Speaking ‘Strine’ or Aussie Slang

Photo: Australian Flag by Publicstock.net. CC by 2.0
Photo: Australian Flag by Publicstock.net. CC by 2.0

The Nephilim Code is set in Australia, with mostly Australian characters. The characters speak using words and terminology that I know. After all I’m Australian.

In his/her review of Nova (Nephilim Code #1) ‘Smittie’ pointed this out very clearly.

“…The use of so much slang was distracting and many words were not definable– ‘not found.’ … The book seems more suited for Aussie readers, not so much for USA ones due to the slang and word usage.

That surprised me because I hadn’t given it much thought. It is ‘slang’ and ‘word usuage’ that I use practically every day.

But I guess it’s all ‘Strine’ to some people.

I suppose I can relate though. Going back to my 11 year old self, reading books and wondering what ‘sophomore’, ‘candy’, ‘SAT scores’ and ‘ranches’ were. And why in heavens name anyone one would have gravy with biscuits. (Biscuits in Australia being the equivalent of ‘cookies’.) And why people were having ‘summer’ holidays in June, and why the school year started at the wrong end of the calendar. I also remember trying to figure out how ‘Mom’ was pronounced. I always thought it rhymed with ‘phone’, until I heard it in a movie and realised it was more like ‘bomb’.

Even though I took the unknown words in my stride, or asked an adult what it was, I realise that sometimes it’s nice just to have it laid out in an easy format. So here, now, are some Aussie ‘slang’ and ‘terminology’ for you. I do know that some things are ‘every day’ for me – that I don’t even realise are ‘slang’, so if I haven’t included something you’ve come across and what to know the translation, just ask me.

Ace = Excellent

Ambo = Ambulance or ambulance driver

Arvo = Afternoon

Aussie = (Ozzie) Australian

Barbie = BBQ or Barbecue

Barrack = to cheer (as in to barrack for a football team)

Big Smoke = a big city

Bikkie = short for biscuit (cookie)

Bloke = Male person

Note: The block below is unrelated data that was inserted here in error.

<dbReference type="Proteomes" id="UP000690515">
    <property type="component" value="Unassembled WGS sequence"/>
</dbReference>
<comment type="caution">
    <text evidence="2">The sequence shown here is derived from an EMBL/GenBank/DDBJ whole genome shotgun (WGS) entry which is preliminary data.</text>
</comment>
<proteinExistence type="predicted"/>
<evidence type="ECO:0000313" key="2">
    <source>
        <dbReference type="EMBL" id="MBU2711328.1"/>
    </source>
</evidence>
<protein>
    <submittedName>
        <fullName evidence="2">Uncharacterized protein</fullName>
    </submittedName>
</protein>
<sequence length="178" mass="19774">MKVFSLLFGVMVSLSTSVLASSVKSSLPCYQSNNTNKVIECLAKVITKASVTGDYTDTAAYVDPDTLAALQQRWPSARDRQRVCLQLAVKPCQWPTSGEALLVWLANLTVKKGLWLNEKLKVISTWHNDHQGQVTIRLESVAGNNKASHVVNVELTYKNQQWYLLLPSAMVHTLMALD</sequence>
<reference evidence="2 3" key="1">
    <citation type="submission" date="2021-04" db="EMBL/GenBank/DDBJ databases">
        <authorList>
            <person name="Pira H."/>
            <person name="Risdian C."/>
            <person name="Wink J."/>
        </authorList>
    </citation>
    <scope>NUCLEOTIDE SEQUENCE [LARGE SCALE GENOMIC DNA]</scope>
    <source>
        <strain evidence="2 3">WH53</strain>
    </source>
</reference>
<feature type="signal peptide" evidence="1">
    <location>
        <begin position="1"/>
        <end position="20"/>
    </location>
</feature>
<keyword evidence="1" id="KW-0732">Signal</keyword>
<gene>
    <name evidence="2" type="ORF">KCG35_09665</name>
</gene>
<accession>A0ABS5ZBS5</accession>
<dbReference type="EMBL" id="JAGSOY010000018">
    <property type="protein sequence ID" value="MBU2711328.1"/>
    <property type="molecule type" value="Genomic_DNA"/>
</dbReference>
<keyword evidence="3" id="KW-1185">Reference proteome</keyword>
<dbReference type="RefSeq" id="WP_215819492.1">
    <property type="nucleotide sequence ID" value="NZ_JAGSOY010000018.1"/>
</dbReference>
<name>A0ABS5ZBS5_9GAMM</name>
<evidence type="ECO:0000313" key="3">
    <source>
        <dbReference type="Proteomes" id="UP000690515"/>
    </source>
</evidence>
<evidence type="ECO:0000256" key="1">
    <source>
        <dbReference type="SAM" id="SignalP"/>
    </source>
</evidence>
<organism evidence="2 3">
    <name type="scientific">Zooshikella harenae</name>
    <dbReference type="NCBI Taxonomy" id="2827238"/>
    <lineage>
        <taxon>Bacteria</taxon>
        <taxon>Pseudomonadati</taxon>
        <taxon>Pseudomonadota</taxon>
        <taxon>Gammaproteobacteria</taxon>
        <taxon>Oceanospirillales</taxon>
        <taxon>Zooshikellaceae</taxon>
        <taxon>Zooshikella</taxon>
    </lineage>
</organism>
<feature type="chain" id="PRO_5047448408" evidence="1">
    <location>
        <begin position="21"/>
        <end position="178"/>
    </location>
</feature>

Bludger = lazy person

Bodgy = inferior quality or badly done

Bogan = red neck

Bogged = stuck in mud or sand

Brekkie = Breakfast

Bush = the outback or basically anywhere that isn’t a town

BYO = Bring Your Own, usually referring to alcohol

Cark it = to die or cease functioning

Chewie = chewing or bubble gum

Chook = a chicken

Corker = something excellent

Dag = a funny person, a nerd, a goofball

Daks = trousers

Dinkum or Fair Dinkum = true, real, genuine

Dipstick = a loser or idiot

Docket = a bill or receipt

Doovalacky = the thing you can’t remember the name of. Thingummygig or whatsit

Down Under = Australia

Dunny = lavatory

Durry = cigarette or tobacco

Fair Go = A chance

Footy = Football (not Soccer)

Fortnight = a period of two weeks

G’Day = (Good Day) Hello

Galah = fool or silly person

Hoon = hooligan

Hooroo = goodbye

Jug = electric kettle

Maccas = McDonald’s (golden arches – burger franchise)

Mob = group of people, not necessarily troublesome. Family.

Mate = Buddy or friend

Mozzie = mosquito

Outback = interior of Australia

Oz = Australia

Pash = long passionate kiss

Porkie = Lie, untruth

Prang = accident causing damage; as in vehicle accident

Ratbag = mild insult

Rego = vehicle registration

Ripper = really great

Roo = Kangaroo

Rort = cheating or defrauding (usually ‘the system’ or finances)

Servo = a petrol station (gas station)

Sheila = Female person

Shout = ‘your shout’; your turn to buy

Sickie = day off sick from work

Skite = brag or boast

Strine = Australian slang

Stoked = very pleased

Sunnies = sunglasses

Ta = Thank you

Technicolour yawn = vomit

Thongs = flip flops; shoes

Togs = bathing suit or swim suit

Truckie = truck driver

Tucker = food

Unit = flat or apartment

Veg out = relax

Waggin’ = being truant

Whinge = complain

Wobbly = excitable behaviour (Chuck a wobbly = throw a tantrum)

Yewy or U-ee = U-turn in traffic

Yobbo = uncouth or homeless person

Zed = the last letter of the alphabet


There you go, some Aussie slang. Have an ace arvo with some ripper tucker and just veg out in front of the footy.



12 thoughts on “Speaking ‘Strine’ or Aussie Slang

  1. I’m an Australian living in Viet Nam. I work in an English-speaking office with 60 other people, one of whom is also Australian.
    We’ll speak Strine between ourselves occasionally and everyone is convinced we’re speaking a completely different language.

  2. I didn’t notice the slang when I read Nova, and that’s not just because I’ve had more contact with Aussies in the last few years. Some of these words have been used in South Africa since I was a child – bloke, corker, mate, mozzie, prang, sickie, sunnies, ta, etc. I think they might have originated in Britain because both our countries have historical ties to there. However, since I arrived in Oz I have been confused by more new words, such as tinny which I thought was a can of beer because those always seemed to go hand in hand with trips in small boats. It took me a while to work out that a doona is what I know as a duvet. What worries me is that one day I am going to muddle dunny and doona and get some very strange looks from people who will think that I sleep under the toilet or worse…

  3. A great read 🙂 Yeah as an Australian I think our slang is pretty unique, also makes stuff a lot easier and quicker to say! Others may think it sounds lazy/strange but that’s the nature of slang everywhere I guess. I’m a student also writing about slang (internet slang) on my blog! Check it out if you have the time 🙂

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